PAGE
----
The Last Lover by Can Xue

Our final choice for our series of translated works is The Last Lover by Can Xue, translated by Annelise Finegan Wasmoen and was longlisted for the Independent Foreign Fiction Prize 2015.

thelastloverSince the previous year Joe had been envisioning a magnificent plan: to reread all the novels and stories he’d ever read in his life, so that the stories would be connected together. That way, he could simply pick up any book and move without interruption from one story to another. And he himself would be drawn into it, until the outer world wouldn’t be able to disturb him. Joe had put this pan into action, and after two months of persistence it was already producing results. For example, he could even talk business with a customer (he is, after all, the manager of a clothing company’s sales department) and at the same time remain immersed in his stories.

The characters of The Last Lover are searching for love. There’s Joe, who spends every spare minute reading, and his wife Maria who weaves tapestries and tends the mysterious rose garden, along with her two sinister cats. There’s also Vincent, Joe’s boss, haunted with visions of an Arab woman all in black, and his wife Lisa, and finally Reagan, a farmer who farms a nightmarish estate infested with snakes, and who is following his lover, the immigrant Ida.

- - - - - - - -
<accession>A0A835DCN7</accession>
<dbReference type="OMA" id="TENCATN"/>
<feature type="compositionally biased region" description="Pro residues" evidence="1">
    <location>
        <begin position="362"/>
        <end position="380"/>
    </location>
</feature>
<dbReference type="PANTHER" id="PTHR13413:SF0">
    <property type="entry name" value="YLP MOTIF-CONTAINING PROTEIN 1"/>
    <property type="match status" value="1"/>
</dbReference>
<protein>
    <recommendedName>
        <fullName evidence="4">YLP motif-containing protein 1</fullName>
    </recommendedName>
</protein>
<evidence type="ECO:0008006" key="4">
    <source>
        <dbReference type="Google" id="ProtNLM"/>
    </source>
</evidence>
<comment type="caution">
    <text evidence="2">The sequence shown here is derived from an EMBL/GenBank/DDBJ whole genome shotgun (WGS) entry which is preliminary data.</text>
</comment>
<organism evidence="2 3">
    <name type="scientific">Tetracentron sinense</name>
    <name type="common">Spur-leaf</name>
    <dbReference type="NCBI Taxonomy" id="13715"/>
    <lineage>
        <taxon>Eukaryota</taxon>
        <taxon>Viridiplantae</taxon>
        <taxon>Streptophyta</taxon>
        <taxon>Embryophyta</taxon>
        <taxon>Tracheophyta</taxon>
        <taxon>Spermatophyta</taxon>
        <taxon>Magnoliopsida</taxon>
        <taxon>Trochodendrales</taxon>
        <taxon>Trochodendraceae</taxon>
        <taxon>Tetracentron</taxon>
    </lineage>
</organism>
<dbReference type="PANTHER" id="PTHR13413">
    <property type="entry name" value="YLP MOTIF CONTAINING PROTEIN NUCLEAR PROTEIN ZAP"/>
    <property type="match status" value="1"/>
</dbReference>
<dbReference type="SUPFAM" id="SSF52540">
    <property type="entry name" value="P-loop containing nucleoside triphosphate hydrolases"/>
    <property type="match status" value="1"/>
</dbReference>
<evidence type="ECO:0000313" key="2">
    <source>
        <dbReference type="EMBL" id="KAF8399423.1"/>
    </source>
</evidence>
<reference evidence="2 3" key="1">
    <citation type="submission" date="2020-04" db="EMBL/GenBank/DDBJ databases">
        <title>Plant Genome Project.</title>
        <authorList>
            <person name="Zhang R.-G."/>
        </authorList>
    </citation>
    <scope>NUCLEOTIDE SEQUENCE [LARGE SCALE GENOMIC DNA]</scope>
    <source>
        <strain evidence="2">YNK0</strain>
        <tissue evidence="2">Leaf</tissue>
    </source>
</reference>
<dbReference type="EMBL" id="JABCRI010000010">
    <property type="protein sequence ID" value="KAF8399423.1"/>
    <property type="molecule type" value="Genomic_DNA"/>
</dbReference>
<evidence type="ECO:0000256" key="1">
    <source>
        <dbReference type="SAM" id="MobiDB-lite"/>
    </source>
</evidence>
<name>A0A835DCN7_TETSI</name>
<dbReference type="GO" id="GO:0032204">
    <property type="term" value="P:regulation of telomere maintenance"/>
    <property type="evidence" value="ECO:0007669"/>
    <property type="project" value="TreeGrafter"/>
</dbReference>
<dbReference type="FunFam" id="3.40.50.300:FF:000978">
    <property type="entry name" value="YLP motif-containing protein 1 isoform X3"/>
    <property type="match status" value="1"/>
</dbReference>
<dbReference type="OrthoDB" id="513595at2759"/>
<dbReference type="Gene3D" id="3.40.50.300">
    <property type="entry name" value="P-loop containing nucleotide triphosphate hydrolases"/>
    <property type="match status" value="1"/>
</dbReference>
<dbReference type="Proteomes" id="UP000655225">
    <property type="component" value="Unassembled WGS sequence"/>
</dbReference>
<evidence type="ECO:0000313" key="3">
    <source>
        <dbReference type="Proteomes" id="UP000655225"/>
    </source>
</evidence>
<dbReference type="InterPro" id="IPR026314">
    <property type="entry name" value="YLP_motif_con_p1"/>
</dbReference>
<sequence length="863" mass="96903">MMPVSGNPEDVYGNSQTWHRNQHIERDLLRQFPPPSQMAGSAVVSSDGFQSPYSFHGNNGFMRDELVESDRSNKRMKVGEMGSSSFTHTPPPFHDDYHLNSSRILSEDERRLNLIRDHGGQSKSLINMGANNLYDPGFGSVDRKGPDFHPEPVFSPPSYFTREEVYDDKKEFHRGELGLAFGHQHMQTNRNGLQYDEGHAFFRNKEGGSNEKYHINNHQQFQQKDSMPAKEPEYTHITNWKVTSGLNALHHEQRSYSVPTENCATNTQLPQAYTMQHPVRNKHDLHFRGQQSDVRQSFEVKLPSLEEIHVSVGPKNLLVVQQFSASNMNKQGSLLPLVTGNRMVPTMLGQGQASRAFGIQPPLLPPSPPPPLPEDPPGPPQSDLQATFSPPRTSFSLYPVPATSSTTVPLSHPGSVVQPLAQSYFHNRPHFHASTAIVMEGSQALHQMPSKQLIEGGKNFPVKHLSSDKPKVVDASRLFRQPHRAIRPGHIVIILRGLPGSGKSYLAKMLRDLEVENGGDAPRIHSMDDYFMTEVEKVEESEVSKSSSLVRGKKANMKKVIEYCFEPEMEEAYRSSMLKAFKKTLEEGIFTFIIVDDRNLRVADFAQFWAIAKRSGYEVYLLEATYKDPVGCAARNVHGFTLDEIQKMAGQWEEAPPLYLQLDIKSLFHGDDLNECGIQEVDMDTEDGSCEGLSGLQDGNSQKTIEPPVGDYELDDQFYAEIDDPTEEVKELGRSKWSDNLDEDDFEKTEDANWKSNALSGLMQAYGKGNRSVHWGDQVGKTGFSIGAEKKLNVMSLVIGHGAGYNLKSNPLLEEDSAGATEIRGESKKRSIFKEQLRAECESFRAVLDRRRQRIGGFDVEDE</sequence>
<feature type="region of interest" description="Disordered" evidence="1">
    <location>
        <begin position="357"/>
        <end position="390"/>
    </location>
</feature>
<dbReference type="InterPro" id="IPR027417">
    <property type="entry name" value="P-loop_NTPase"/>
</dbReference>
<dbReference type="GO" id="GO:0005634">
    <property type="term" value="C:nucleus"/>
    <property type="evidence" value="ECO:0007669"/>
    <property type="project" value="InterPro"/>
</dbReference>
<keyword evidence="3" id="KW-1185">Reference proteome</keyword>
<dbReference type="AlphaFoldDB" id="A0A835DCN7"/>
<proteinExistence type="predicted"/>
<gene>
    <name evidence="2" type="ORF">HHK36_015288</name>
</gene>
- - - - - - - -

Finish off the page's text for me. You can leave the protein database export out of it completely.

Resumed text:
Joe is probably the closest things that The Last Lover has to a protagonist, and the passage quoted above is a good description of the structure of the book — a series of loosely connected scenes, which jump from character to character without interruption, as in, without warning or context. It is difficult to decide whether these events are ‘really’ happening, or are simply part of Joe’s (or someone else’s) imagination. The overall effect is disorienting and dreamlike, and the closest thing I can compare it to is Italo Calvino’s If on a Winter’s Night a Traveller. Eventually I had to stop worrying about whether things made any sort of sense and just enjoy the ride.

I probably wouldn’t want every book I read to be a postmodern philosophical dreamscape musing on the nature of love, but The Last Lover was well worth the effort.

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